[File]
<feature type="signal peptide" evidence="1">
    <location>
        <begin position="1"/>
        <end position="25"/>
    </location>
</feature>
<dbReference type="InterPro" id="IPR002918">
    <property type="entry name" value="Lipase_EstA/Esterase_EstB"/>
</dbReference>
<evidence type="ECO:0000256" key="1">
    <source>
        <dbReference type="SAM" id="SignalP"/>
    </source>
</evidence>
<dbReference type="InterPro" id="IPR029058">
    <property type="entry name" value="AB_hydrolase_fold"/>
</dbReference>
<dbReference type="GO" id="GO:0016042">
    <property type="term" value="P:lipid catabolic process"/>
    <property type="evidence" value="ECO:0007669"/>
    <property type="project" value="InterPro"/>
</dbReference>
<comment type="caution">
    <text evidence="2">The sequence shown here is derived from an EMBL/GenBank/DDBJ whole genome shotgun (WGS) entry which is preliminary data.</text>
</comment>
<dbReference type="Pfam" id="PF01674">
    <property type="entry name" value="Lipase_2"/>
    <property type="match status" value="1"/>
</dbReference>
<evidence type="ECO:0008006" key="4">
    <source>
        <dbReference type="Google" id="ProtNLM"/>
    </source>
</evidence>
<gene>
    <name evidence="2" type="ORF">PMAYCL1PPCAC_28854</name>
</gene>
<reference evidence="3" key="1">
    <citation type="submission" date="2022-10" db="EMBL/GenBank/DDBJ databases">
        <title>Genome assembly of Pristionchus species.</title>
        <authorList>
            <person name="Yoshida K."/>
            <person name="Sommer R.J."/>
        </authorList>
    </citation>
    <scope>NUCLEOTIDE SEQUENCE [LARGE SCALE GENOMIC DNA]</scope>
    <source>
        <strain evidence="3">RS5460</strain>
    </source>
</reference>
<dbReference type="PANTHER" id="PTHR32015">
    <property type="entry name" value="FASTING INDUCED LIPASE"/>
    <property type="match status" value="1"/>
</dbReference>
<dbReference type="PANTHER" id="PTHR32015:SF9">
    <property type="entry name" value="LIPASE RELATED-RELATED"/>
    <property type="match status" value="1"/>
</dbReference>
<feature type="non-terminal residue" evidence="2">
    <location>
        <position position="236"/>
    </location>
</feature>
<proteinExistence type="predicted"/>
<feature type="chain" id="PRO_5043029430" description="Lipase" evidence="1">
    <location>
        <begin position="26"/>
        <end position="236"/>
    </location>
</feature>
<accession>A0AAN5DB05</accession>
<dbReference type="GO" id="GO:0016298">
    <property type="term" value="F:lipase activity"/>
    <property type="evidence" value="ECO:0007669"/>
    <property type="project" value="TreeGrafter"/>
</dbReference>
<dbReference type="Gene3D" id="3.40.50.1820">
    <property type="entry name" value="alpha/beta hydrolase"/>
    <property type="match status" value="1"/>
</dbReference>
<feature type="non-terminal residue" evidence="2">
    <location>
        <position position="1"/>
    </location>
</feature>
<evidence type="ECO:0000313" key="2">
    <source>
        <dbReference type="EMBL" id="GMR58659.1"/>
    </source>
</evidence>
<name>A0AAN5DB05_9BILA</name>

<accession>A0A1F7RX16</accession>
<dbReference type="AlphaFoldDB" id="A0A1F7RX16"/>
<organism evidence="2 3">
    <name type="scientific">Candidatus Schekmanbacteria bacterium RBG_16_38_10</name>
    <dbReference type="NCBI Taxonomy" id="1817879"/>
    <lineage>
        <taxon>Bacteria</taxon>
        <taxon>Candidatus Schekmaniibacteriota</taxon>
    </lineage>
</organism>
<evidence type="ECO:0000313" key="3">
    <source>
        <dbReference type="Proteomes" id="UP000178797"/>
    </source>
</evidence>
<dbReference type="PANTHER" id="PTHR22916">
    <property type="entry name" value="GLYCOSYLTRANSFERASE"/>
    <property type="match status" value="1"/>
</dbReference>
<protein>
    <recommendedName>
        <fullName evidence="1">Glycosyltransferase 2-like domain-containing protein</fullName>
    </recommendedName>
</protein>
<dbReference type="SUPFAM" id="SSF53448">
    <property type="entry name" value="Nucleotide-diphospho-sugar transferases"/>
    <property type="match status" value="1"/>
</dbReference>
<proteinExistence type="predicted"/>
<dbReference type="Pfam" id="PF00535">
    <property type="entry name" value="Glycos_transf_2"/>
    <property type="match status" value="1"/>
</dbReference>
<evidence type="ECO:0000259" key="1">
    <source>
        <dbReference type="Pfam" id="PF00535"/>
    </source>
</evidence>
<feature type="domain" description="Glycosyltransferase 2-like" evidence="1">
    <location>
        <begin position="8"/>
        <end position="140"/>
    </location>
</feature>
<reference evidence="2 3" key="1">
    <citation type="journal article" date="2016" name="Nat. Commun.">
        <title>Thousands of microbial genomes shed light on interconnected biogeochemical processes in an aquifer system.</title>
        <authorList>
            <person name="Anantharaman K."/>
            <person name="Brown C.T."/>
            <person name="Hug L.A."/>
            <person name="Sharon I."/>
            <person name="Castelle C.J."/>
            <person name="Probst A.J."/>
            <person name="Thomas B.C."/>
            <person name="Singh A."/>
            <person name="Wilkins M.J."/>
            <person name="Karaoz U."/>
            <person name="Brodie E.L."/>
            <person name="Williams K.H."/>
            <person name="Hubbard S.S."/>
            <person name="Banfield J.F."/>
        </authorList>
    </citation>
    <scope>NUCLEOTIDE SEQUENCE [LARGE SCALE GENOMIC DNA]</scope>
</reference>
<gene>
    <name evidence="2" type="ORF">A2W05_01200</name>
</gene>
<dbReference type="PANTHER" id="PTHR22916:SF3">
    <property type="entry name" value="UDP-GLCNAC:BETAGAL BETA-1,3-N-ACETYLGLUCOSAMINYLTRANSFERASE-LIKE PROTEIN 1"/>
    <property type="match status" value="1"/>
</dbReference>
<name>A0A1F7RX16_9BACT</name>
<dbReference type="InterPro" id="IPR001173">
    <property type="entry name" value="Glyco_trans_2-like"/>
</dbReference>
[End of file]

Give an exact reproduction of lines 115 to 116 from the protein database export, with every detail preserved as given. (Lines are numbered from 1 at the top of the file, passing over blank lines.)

</protein>
<dbReference type="SUPFAM" id="SSF53448">